The real star of Hydrophobia isn't female lead Kate, but the water that rapidly floods the environments and influences almost every aspect of gameplay. This isn't about pretty water reflections that merely slow a characters' movement, nor is it about taking games back to that period where every adventure game had to have an underwater level, just because it could. The water in Hydrophobia is more than that - it acts as a weapon, a key, transportation and an entire control system that the player uses to influence, change and conquer the environment.
The environment itself is a massive floating city named the Queen of the World, something that developer Blade Interactive has based on real-world designs such as The Freedom Ship. It's not just the environment that Blade wants to be fantastic yet plausible - elements of the storyline and the science behind it are intended to contain real-world elements that blur the line between science and science fiction. The Queen of the World is a haven for the world's super-rich elite, containing everything you'd expect to find in wealthy cultures - from apartments and casinos to retail outlets and corporate businesses. And as well as the socialites occupying the upper decks and towers, there are also the lowly workers confined to the bowels of the ship, serving the parasitic occupants and pandering to their spoilt needs.
The beautiful people have been attracted to the Queen of the World because it's a private society with no prying eyes. But this makes it the perfect target for terrorism, with a group named the Malthusian's infiltrating the Queen before it's even begun its maiden voyage. Again using real-world elements, the insurgents ideals are based on Thomas Malthus - a political economist whose work influenced Charles Darwin and Karl Marx - and centre around issues of climate change and population growth. It's certainly a refreshing change from the usual ethnic stereotypes that run around game worlds. At the beginning of the game The Malthusian's take over the Queen of the World leaving the player to adopt the role of Kate, a reluctant engineer charged with foiling the terrorist's schemes.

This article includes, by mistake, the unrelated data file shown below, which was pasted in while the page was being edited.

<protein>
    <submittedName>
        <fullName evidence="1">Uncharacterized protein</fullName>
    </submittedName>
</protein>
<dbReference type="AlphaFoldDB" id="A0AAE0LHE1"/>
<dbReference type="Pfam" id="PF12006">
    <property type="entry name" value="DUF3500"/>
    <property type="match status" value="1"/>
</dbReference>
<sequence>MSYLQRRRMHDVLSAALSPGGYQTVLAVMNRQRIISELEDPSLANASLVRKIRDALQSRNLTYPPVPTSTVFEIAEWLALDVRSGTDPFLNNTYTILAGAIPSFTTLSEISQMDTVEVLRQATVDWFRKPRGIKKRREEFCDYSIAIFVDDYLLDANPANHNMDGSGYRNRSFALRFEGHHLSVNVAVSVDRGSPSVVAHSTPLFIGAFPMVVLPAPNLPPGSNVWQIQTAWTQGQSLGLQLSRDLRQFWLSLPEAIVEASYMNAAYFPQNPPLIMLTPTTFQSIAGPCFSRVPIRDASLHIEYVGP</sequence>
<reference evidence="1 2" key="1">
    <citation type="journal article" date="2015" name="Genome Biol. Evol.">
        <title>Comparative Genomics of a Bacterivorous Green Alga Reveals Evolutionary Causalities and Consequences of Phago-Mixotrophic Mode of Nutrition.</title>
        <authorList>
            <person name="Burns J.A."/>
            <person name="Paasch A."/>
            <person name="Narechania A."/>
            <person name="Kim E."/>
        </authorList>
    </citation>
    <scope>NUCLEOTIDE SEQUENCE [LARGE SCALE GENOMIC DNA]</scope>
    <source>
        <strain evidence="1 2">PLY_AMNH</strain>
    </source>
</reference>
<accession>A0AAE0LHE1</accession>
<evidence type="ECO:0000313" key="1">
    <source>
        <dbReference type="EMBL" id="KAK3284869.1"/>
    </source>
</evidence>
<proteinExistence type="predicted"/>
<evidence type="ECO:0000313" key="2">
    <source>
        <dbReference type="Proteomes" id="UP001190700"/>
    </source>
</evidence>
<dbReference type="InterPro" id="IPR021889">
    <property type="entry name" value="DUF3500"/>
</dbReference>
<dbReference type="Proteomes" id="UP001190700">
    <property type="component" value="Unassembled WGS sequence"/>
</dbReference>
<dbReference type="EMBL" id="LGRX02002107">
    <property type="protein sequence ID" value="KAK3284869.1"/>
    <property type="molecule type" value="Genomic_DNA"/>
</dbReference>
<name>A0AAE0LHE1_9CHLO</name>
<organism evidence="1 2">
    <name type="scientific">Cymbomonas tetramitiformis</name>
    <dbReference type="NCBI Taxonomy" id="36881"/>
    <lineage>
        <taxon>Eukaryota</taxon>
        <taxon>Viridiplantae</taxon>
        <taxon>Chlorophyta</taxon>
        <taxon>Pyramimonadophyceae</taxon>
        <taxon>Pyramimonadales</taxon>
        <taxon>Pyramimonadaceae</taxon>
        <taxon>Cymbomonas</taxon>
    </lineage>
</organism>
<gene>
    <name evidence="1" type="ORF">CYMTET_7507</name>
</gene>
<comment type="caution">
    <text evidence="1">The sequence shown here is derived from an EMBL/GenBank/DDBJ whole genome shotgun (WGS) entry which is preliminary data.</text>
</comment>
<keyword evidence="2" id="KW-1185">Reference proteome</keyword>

Story is one of the key elements to Hydrophobia, with Blade taking it just as seriously as the water physics, gameplay and graphics. The intention is to reveal story though interaction rather than stopping the drama to play a five minute cutscene, and there are also playable flashbacks that reveal just why a hydrophobic lead character is working on a floating city.
Kate's phobia is an element of gameplay that influences character control. When water begins to overpower Kate, the screen blurs and turns monochrome, audio becomes muffled and the players' field of vision warps. It's not as overwhelming as the effect used in Headfirst's Call of Cthulhu: Dark Corners of the Earth, but it's similar. Over time and through gameplay, Kate begins to master her fear, with the game changing and replacing the mechanic with something completely different, to be revealed at a later date.
Gameplay twists aren't just confined to the lead characters' abilities. As well as terrorists, a entirely different enemy enters the game later on, with an agenda far from political. Not a lot can be revealed just yet, but we do know they leave corpses suffering a more grisly fate than a few gunshot wounds.